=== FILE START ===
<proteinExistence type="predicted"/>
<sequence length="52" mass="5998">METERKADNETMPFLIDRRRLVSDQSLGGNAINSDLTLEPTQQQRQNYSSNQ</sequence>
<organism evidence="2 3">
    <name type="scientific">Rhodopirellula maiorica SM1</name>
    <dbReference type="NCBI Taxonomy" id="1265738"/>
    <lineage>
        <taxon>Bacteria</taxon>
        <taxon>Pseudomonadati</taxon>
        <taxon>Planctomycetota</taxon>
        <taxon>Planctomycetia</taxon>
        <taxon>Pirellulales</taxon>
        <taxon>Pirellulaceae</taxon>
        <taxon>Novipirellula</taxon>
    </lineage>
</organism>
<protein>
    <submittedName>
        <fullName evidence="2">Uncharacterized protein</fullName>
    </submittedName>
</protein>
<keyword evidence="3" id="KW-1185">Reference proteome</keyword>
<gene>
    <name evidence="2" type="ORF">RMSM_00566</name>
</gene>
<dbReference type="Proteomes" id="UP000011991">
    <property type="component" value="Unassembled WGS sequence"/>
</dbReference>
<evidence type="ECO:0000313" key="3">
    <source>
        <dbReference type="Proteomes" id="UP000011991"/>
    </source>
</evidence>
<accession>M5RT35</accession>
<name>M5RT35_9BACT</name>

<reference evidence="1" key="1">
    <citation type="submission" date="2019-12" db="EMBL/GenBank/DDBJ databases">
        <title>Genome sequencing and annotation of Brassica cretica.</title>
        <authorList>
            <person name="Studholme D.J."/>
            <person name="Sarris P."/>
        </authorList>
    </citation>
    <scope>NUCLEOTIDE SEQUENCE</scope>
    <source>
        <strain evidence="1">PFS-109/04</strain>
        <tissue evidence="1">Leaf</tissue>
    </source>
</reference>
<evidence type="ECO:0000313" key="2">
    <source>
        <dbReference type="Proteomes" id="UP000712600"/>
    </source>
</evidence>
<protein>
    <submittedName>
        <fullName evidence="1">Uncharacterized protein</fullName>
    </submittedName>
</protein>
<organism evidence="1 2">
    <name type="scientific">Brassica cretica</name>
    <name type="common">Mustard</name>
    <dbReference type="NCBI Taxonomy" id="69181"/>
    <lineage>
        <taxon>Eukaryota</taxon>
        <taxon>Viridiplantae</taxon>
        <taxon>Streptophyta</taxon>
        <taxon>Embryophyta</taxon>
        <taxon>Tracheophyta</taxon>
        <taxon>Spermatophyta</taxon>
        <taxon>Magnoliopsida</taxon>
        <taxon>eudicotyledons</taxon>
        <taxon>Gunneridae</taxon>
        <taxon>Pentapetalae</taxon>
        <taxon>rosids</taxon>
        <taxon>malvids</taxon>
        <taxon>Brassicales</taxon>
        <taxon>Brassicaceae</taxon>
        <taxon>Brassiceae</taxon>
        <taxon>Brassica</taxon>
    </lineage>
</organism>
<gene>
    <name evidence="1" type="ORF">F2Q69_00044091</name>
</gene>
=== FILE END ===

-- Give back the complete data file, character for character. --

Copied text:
<proteinExistence type="predicted"/>
<sequence length="52" mass="5998">METERKADNETMPFLIDRRRLVSDQSLGGNAINSDLTLEPTQQQRQNYSSNQ</sequence>
<organism evidence="2 3">
    <name type="scientific">Rhodopirellula maiorica SM1</name>
    <dbReference type="NCBI Taxonomy" id="1265738"/>
    <lineage>
        <taxon>Bacteria</taxon>
        <taxon>Pseudomonadati</taxon>
        <taxon>Planctomycetota</taxon>
        <taxon>Planctomycetia</taxon>
        <taxon>Pirellulales</taxon>
        <taxon>Pirellulaceae</taxon>
        <taxon>Novipirellula</taxon>
    </lineage>
</organism>
<protein>
    <submittedName>
        <fullName evidence="2">Uncharacterized protein</fullName>
    </submittedName>
</protein>
<keyword evidence="3" id="KW-1185">Reference proteome</keyword>
<gene>
    <name evidence="2" type="ORF">RMSM_00566</name>
</gene>
<dbReference type="Proteomes" id="UP000011991">
    <property type="component" value="Unassembled WGS sequence"/>
</dbReference>
<evidence type="ECO:0000313" key="3">
    <source>
        <dbReference type="Proteomes" id="UP000011991"/>
    </source>
</evidence>
<accession>M5RT35</accession>
<name>M5RT35_9BACT</name>

<reference evidence="1" key="1">
    <citation type="submission" date="2019-12" db="EMBL/GenBank/DDBJ databases">
        <title>Genome sequencing and annotation of Brassica cretica.</title>
        <authorList>
            <person name="Studholme D.J."/>
            <person name="Sarris P."/>
        </authorList>
    </citation>
    <scope>NUCLEOTIDE SEQUENCE</scope>
    <source>
        <strain evidence="1">PFS-109/04</strain>
        <tissue evidence="1">Leaf</tissue>
    </source>
</reference>
<evidence type="ECO:0000313" key="2">
    <source>
        <dbReference type="Proteomes" id="UP000712600"/>
    </source>
</evidence>
<protein>
    <submittedName>
        <fullName evidence="1">Uncharacterized protein</fullName>
    </submittedName>
</protein>
<organism evidence="1 2">
    <name type="scientific">Brassica cretica</name>
    <name type="common">Mustard</name>
    <dbReference type="NCBI Taxonomy" id="69181"/>
    <lineage>
        <taxon>Eukaryota</taxon>
        <taxon>Viridiplantae</taxon>
        <taxon>Streptophyta</taxon>
        <taxon>Embryophyta</taxon>
        <taxon>Tracheophyta</taxon>
        <taxon>Spermatophyta</taxon>
        <taxon>Magnoliopsida</taxon>
        <taxon>eudicotyledons</taxon>
        <taxon>Gunneridae</taxon>
        <taxon>Pentapetalae</taxon>
        <taxon>rosids</taxon>
        <taxon>malvids</taxon>
        <taxon>Brassicales</taxon>
        <taxon>Brassicaceae</taxon>
        <taxon>Brassiceae</taxon>
        <taxon>Brassica</taxon>
    </lineage>
</organism>
<gene>
    <name evidence="1" type="ORF">F2Q69_00044091</name>
</gene>